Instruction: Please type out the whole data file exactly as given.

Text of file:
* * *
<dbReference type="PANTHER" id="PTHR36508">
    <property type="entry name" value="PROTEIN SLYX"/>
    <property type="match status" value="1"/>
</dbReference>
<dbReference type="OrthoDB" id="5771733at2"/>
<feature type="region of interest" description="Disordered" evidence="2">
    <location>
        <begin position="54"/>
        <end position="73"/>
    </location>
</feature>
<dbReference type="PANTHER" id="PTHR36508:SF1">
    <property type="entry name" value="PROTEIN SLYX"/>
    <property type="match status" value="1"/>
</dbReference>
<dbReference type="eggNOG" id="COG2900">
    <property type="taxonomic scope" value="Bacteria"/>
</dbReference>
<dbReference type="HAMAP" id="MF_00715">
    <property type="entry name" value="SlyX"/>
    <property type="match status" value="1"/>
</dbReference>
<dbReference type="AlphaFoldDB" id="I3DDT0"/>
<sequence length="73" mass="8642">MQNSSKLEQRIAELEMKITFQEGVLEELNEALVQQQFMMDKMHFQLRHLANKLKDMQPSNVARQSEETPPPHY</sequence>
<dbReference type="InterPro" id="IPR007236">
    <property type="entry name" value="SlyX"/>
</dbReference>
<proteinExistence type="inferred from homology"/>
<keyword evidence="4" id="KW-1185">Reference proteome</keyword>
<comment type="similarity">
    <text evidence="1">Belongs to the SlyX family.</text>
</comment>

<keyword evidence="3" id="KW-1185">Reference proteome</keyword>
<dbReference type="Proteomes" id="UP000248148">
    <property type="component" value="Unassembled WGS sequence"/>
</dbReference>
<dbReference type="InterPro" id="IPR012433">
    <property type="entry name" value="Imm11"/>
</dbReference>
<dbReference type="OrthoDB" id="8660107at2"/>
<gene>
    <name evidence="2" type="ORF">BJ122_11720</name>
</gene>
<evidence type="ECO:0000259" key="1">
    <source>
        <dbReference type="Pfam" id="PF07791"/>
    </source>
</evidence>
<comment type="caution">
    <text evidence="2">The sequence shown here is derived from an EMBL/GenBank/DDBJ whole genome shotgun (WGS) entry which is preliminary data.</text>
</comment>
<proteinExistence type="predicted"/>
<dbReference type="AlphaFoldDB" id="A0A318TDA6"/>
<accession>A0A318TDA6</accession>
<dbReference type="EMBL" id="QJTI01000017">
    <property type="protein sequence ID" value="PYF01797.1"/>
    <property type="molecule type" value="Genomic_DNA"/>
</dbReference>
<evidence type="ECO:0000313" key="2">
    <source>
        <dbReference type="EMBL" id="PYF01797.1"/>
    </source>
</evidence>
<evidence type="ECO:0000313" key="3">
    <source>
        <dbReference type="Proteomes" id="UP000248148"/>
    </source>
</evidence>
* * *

<dbReference type="PANTHER" id="PTHR36508">
    <property type="entry name" value="PROTEIN SLYX"/>
    <property type="match status" value="1"/>
</dbReference>
<dbReference type="OrthoDB" id="5771733at2"/>
<feature type="region of interest" description="Disordered" evidence="2">
    <location>
        <begin position="54"/>
        <end position="73"/>
    </location>
</feature>
<dbReference type="PANTHER" id="PTHR36508:SF1">
    <property type="entry name" value="PROTEIN SLYX"/>
    <property type="match status" value="1"/>
</dbReference>
<dbReference type="eggNOG" id="COG2900">
    <property type="taxonomic scope" value="Bacteria"/>
</dbReference>
<dbReference type="HAMAP" id="MF_00715">
    <property type="entry name" value="SlyX"/>
    <property type="match status" value="1"/>
</dbReference>
<dbReference type="AlphaFoldDB" id="I3DDT0"/>
<sequence length="73" mass="8642">MQNSSKLEQRIAELEMKITFQEGVLEELNEALVQQQFMMDKMHFQLRHLANKLKDMQPSNVARQSEETPPPHY</sequence>
<dbReference type="InterPro" id="IPR007236">
    <property type="entry name" value="SlyX"/>
</dbReference>
<proteinExistence type="inferred from homology"/>
<keyword evidence="4" id="KW-1185">Reference proteome</keyword>
<comment type="similarity">
    <text evidence="1">Belongs to the SlyX family.</text>
</comment>

<keyword evidence="3" id="KW-1185">Reference proteome</keyword>
<dbReference type="Proteomes" id="UP000248148">
    <property type="component" value="Unassembled WGS sequence"/>
</dbReference>
<dbReference type="InterPro" id="IPR012433">
    <property type="entry name" value="Imm11"/>
</dbReference>
<dbReference type="OrthoDB" id="8660107at2"/>
<gene>
    <name evidence="2" type="ORF">BJ122_11720</name>
</gene>
<evidence type="ECO:0000259" key="1">
    <source>
        <dbReference type="Pfam" id="PF07791"/>
    </source>
</evidence>
<comment type="caution">
    <text evidence="2">The sequence shown here is derived from an EMBL/GenBank/DDBJ whole genome shotgun (WGS) entry which is preliminary data.</text>
</comment>
<proteinExistence type="predicted"/>
<dbReference type="AlphaFoldDB" id="A0A318TDA6"/>
<accession>A0A318TDA6</accession>
<dbReference type="EMBL" id="QJTI01000017">
    <property type="protein sequence ID" value="PYF01797.1"/>
    <property type="molecule type" value="Genomic_DNA"/>
</dbReference>
<evidence type="ECO:0000313" key="2">
    <source>
        <dbReference type="EMBL" id="PYF01797.1"/>
    </source>
</evidence>
<evidence type="ECO:0000313" key="3">
    <source>
        <dbReference type="Proteomes" id="UP000248148"/>
    </source>
</evidence>